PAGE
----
Moulins or ‘glacial mills’ are vertical or steeply inclined shafts in the glacier down which melt water pours. They can be up to 10 metres wide and reach right down to the bottom of the glacier, hundreds of metres deep. Moulins are part of the internal structure of glaciers, carrying melt water from the surface down into the ice, often to exit the glacier at base level.

For now, about 10% of Iceland is covered with glaciers. The thickest packs are in Vatnajökull – up to 1,000 metres deep. But it has been estimated that the combined disappearance of all the glaciers of Iceland will add about 1cm to global sea levels. This might not seem much, but when that process is replicated worldwide, and includes the many glaciers found in the Himalayas, serious floods could affect hundreds of millions of people.

Somebody once said that memorials are for the living, not for the dead – and it is important that we (the living) respond in an appropriate way to the rapid loss of glaciers and the ongoing impacts of climate change. Since 2014, 56 of the 300 total small glaciers have already been lost in North Iceland, and unfortunately for Ok glacier it is already too late. Solheimajokull may not be far behind.


Following the memorial ceremony at OK Glacier, groups in Switzerland are now planning a similar event in the Alps to mark the first-ever death of a Swiss glacier. The ceremony, set for September 22nd, will mark the end of the Pizol Glacier in the eastern Swiss canton of Sankt Gallen. The glacier now measures just 0.06 square kilometres – a little more than a patch of ice near the route of the Pizol mountain’s hugely popular five-lake hike.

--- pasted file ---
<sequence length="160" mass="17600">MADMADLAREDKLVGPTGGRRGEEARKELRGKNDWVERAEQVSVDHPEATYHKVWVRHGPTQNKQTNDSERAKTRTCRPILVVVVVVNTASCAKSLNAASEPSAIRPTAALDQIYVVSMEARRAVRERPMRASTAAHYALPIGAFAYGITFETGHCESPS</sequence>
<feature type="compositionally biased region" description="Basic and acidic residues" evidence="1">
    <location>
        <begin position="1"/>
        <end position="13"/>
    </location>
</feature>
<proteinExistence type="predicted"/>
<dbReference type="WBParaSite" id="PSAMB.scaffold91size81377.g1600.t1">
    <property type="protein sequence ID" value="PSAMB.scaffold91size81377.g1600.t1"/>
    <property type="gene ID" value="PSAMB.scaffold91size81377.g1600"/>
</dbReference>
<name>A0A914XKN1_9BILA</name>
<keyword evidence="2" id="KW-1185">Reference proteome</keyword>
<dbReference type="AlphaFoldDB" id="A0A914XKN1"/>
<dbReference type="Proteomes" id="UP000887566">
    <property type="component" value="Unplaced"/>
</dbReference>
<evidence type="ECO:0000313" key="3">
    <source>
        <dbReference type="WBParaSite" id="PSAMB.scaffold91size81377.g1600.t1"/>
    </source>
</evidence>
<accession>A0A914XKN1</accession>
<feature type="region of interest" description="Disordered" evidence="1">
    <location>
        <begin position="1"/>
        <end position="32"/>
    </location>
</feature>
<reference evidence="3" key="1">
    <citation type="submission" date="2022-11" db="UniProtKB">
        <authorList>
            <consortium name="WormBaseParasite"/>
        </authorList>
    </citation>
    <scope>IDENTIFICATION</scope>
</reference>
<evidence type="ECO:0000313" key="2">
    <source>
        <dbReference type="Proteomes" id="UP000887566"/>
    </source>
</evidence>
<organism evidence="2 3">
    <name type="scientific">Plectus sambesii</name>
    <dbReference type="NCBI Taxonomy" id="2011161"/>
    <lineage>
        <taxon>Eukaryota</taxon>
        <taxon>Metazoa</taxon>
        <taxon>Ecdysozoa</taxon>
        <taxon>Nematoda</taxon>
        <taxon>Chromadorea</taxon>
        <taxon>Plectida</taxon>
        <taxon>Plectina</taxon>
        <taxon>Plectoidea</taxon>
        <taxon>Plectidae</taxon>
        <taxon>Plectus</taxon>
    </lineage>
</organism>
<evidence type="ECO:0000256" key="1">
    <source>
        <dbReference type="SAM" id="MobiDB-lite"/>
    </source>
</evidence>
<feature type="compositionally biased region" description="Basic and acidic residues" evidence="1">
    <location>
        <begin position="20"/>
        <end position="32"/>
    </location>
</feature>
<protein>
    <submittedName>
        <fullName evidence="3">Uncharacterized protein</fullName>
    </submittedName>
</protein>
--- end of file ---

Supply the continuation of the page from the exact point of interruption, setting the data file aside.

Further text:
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Chasing Geography Textbooks in a Camper Van 7 – Stonehenge and Avebury


Photograph – Paul Berry

The camper van continues to explore in 2019! The purpose of the project started last year is explained below:

ScreenHunter_02 Apr. 18 14.41

I often zoom past Stonehenge while travelling on the A303, and haven’t visited this famous monument close-up since childhood. So I decided to spend some time in this part of Wiltshire, enjoying not just Stonehenge itself, but also nearby Silbury Hill and the stone circles at Avebury – important historic sites that combine to form a UNESCO World Heritage Site.

001The textbook inspiration for the location in this blog came from an image of Silbury in the ‘Landforms’ book by Ian Galbraith and Patrick Wiegand, and a picture of Stonehenge from a more recent publication used at the end of my teaching career – the Oxford Geography AQA GCSE textbook.






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Image: Paul Berry (using PhotoLab Pro)


Photo – P Berry

Silbury Hill is part of the sacred landscape of Neolithic and Bronze Age ceremonial sites centred on Avebury. It is the world’s largest prehistoric chalk-built mound, constructed between 2450 and 2350 BC. Although it is only 31 metres high, the whole of Stonehenge would fit on the flattened top with plenty of room to spare. A huge ditch surrounds the feature, and digging it provided the soil and chalk to build the mound. Although it is not possible to climb Silbury, it is easily accessible from a nearby car park and viewpoint. However, the best way to approach this unusual historic feature is a two mile stroll along a footpath from Avebury village.

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Image – P Berry (using Colour Splash app)


Photo – P Berry